In such liberal societies, each and every one has the right to flourish in her own way, provided she can find the resources for her life-project, but the political sphere does not provide the existential discussion in which different views on human goods can be seriously discussed and defended. Arendt’s prognosis is that in such a situation the economic productivity-ideology will outflank the attempts to show that human lives are meaningful in ways that cannot be reduced to a utility and pleasure calculus only. To return to the dilemmas of end-of-life suffering and PAS/E, the question if a person’s life is worth living may very well become strongly influenced by the utility-productivity paradigm. If you do not feel much pleasure but rather pain, if you are no longer able to do things that make your life meaningful, and even less contribute to the flourishing of others, your life may quickly look like a useless productivity drain, stealing time and resources from others. If I ended up like that, you hear the others (at least imaginatively) saying, I wish I had the guts to kill myself, and, if I did not, I wish someone else had the pity to do it for me.

The risk of institutionalizing PAS/E is that an increasing number of human suffering situations will be viewed as irrational in the sense that they should better be avoided by way of ending them rather than continuing them if we have the choice. Some moral philosophers infected by the utility paradigm even hold that most, or even all, human lives are not worth living in comparison with not existing (Benatar 2006). However, as the phenomenological analysis of suffering and flourishing shows, the meaning of human life is not to be found in any pleasure-pain calculus but rather in a framework that addresses meaningfulness in terms of embodied moods, shared being-in-the-world and narratives. To allow PAS/E by way of law could be viewed as an empathic act in view of empowering patients and making it easier to end useless suffering, but if the society in which the law is implemented does not cultivate solidarity bonds with suffering persons in need of care, the law may rather reinforce the rationality-productivity paradigm by way of which an increasing number of dying persons will find it harder to make any sense of the remains of their suffering-afflicted lives.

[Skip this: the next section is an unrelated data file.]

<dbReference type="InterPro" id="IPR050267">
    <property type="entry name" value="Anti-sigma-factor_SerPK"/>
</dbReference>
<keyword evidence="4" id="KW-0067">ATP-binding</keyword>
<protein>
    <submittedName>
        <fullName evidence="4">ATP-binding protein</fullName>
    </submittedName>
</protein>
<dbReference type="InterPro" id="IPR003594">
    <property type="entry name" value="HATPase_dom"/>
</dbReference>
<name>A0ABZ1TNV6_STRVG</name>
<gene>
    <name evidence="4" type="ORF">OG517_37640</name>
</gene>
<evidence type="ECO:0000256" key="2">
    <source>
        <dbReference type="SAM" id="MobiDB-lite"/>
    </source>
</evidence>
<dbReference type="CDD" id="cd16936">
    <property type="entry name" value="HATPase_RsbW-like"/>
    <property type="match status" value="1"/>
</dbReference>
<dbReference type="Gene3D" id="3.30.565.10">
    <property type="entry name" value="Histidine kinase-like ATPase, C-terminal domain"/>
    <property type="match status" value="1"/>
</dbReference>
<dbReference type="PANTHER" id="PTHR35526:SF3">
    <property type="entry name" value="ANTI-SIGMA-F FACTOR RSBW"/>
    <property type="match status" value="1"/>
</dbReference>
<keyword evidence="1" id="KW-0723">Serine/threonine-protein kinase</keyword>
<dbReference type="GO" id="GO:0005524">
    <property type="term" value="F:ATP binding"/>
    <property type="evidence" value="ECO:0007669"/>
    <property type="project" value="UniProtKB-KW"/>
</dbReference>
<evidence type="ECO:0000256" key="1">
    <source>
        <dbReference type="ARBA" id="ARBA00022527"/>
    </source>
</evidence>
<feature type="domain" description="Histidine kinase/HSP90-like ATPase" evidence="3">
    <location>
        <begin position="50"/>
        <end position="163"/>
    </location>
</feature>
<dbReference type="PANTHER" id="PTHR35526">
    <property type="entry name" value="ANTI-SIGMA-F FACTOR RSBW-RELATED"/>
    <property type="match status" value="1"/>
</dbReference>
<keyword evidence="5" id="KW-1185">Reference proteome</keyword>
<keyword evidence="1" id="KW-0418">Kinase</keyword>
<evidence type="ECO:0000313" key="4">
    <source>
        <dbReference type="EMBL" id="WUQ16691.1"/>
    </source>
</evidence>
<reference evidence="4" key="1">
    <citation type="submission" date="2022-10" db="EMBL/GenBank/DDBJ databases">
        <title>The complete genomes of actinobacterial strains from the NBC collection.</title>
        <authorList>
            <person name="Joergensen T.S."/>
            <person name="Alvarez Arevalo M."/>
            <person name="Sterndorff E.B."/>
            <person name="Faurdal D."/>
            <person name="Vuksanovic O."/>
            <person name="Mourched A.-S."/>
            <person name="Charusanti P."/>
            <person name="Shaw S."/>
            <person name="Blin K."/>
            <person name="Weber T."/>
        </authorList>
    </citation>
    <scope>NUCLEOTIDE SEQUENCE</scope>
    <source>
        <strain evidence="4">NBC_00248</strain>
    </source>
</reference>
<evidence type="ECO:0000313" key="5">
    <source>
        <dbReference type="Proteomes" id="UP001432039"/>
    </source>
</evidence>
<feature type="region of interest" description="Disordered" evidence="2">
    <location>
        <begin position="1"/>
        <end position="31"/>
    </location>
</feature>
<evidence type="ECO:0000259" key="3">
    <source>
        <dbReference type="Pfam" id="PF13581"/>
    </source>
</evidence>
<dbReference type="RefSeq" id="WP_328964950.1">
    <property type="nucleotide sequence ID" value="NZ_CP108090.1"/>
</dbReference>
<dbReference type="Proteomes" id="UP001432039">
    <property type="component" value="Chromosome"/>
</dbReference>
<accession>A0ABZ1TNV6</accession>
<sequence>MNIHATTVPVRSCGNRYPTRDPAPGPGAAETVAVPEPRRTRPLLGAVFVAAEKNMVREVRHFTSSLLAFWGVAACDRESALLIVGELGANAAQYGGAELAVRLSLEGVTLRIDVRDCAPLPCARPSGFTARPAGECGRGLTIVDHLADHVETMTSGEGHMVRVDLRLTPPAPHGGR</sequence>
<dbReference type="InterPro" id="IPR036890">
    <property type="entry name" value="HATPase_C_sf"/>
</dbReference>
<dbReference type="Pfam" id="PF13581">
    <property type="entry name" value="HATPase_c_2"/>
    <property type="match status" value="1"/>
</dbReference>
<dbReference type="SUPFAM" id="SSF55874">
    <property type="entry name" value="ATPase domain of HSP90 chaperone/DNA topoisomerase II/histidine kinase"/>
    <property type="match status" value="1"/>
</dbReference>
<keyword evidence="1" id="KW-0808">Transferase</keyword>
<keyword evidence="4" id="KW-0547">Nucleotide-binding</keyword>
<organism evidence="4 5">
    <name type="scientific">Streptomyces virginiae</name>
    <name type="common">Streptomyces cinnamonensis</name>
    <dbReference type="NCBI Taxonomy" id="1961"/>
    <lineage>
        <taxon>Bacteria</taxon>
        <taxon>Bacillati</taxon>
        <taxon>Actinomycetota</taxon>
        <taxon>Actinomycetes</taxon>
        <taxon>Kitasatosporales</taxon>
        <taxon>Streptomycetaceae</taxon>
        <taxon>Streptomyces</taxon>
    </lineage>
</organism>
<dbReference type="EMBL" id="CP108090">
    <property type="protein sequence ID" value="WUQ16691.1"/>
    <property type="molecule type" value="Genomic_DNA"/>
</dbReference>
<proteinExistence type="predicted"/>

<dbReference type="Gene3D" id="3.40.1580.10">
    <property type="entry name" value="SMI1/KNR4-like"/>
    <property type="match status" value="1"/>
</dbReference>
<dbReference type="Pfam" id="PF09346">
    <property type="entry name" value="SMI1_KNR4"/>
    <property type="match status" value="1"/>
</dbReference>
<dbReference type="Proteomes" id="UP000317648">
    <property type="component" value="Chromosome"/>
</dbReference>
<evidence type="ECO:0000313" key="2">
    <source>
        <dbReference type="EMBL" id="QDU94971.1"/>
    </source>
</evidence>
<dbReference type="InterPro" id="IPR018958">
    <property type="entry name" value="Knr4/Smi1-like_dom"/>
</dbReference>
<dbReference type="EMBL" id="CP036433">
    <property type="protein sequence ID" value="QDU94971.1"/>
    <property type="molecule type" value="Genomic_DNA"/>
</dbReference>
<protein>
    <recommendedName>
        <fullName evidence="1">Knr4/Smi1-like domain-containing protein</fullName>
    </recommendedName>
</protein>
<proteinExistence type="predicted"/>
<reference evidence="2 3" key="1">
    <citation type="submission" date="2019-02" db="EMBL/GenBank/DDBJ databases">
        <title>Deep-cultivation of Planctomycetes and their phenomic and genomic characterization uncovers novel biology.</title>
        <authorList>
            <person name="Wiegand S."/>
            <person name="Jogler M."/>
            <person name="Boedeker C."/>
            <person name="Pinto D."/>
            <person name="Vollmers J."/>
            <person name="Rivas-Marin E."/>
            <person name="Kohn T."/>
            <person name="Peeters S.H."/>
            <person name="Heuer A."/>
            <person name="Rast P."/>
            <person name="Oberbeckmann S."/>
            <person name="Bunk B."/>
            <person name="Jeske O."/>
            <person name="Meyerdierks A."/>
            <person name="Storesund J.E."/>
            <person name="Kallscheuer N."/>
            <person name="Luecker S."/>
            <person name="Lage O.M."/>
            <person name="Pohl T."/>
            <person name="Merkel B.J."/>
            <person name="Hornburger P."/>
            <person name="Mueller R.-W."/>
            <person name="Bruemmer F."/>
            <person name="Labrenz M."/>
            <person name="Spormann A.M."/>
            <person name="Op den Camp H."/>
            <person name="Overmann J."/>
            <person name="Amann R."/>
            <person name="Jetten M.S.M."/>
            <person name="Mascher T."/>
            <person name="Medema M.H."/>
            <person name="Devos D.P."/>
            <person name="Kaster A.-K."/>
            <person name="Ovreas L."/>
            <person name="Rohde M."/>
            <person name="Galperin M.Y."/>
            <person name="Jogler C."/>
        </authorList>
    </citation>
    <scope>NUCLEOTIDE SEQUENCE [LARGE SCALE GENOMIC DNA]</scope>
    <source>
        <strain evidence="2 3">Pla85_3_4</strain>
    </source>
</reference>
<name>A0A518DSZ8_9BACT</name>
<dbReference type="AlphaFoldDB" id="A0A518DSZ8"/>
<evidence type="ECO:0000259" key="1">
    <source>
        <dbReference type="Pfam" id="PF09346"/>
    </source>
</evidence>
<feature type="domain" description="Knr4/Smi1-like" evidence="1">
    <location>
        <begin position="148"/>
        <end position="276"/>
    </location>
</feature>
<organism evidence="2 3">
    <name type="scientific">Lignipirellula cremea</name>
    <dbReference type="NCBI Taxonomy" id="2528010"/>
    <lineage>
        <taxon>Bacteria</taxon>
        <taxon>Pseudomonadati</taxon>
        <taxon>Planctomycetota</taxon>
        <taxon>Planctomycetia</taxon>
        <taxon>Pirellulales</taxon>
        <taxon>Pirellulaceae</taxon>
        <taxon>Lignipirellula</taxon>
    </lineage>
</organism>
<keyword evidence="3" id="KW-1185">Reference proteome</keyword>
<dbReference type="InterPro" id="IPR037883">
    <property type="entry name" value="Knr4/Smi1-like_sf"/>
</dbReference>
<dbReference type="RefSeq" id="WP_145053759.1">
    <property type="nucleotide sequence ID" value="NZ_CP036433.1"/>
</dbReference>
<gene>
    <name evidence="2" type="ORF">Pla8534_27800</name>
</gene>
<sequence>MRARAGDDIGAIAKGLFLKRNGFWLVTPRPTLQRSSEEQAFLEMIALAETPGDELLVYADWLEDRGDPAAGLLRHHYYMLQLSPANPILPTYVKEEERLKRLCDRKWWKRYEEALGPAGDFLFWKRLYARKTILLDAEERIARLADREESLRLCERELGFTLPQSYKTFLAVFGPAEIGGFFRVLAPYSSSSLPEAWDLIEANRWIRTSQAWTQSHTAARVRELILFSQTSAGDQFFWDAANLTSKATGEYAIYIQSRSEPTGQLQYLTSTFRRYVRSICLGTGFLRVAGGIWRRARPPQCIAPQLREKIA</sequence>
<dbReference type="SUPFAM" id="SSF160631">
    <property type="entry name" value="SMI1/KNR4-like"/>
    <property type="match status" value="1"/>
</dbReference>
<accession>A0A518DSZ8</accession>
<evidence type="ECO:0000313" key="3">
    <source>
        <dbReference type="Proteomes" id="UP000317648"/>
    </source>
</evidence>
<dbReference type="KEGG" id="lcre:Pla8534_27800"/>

The risks of implementing laws allowing for PAS/E increases with totalitarian tendencies in a society on the one hand and/or rationalistic tendencies in a society on the other. Leaving the obvious risks of totalitarian societies aside (think of the euthanasia programs for getting rid of “unworthy life” in Nazi Germany), it should be noticed that the countries that have implemented PAS/E laws so far often are highly secularised as concerns the world views of their citizens. The standard way of explaining this is that religion provides a ban on suicide and mercy killing that prevents the institutionalization of PAS/E, but a different understanding is that a religiously dominated culture provides a sphere for addressing existential questions and finding meaning in life beyond the pleasure-pain calculus by way of personal belief and religious worship.